I like big books (and I cannot lie…). There are few things as satisfying as spending a month or more absorbed in other lives that you can fall into and out of as your real life permits. They become bigger than themselves – signposts of a time in your life that once was. Backpacking Poland in my twenties will forever be associated with the sweeping drama of A Suitable Boy, for example. So it makes sense that my New Year’s Resolution for 2013 centres on me reading some (or at least one) of those ‘big books’ left on my TBR list.
(Yes, this is an actual photo of what is known in our household as ‘the book pit’ – where all the books that follow me home patiently wait their turn. Unless they’re on my kindle, in which case they wait in cyberspace. Equally patiently.)
Jonathan Strange and Mr. Norrell, by Susanna Clarke
The story of a rivalry between two magicians set in England around the time of the Napoleonic Wars. How have I not already read this? No, seriously… how? Well, the pressure is on because the BBC recently announced plans to film it for TV and I certainly don’t want to watch it before I’ve read it. Do you?
Under Heaven, by Guy Gavriel Kay
Historical fiction and fantasy come together in this tale inspired by 8th century China. Before River of Stars, which picks up centuries after the events of Under Heaven, comes out this spring, I want to read the first book. (Like many of you, I just hate starting a series midway through.)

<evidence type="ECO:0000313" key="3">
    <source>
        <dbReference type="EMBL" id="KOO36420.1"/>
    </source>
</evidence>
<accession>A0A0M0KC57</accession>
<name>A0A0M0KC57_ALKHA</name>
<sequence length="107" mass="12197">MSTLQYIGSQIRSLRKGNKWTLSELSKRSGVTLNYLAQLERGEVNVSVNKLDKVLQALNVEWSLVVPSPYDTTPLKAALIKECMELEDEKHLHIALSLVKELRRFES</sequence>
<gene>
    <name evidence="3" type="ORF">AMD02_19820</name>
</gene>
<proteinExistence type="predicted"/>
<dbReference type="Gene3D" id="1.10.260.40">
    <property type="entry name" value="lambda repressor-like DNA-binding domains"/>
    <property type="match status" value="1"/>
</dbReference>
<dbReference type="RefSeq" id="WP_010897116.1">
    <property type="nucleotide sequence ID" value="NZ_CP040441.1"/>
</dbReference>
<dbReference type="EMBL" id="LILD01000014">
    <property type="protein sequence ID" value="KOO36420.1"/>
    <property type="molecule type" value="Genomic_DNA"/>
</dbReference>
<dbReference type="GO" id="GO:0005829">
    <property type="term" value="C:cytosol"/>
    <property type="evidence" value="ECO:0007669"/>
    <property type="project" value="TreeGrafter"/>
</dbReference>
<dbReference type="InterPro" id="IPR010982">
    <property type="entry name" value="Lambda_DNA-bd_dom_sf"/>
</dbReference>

Parallel Stories, by Peter Nadas
It took 18 years to write and four years to translate this book; the stories of three interconnected men in Central Europe. Having waded through another of his books, A Book of Memories, I am certain this one will be a challenge, but a rewarding one. Even before it appeared on the New York Times’ 100 Notable Books of 2011 list, I was desperate to read this book. I have started it, but it and I have yet to have that click moment wherein I’m transported. I strongly feel like it could happen… maybe this coming year?
Shantaram, by Gregory David Roberts
A convict escapes an Australian prison and heads to Bombay where he becomes involved in healing and the criminal underworld. Just as I was writing this, a customer walked by my computer and saw the cover of Shantaram up on the screen. “You have to read that!” he exclaimed, “It was so good it made me late for work a couple of times… and I didn’t care.”
Is there any recommendation better than that? Post your Big Book favourites below.
May your 2013 be filled with wondrous new worlds… if only when you read.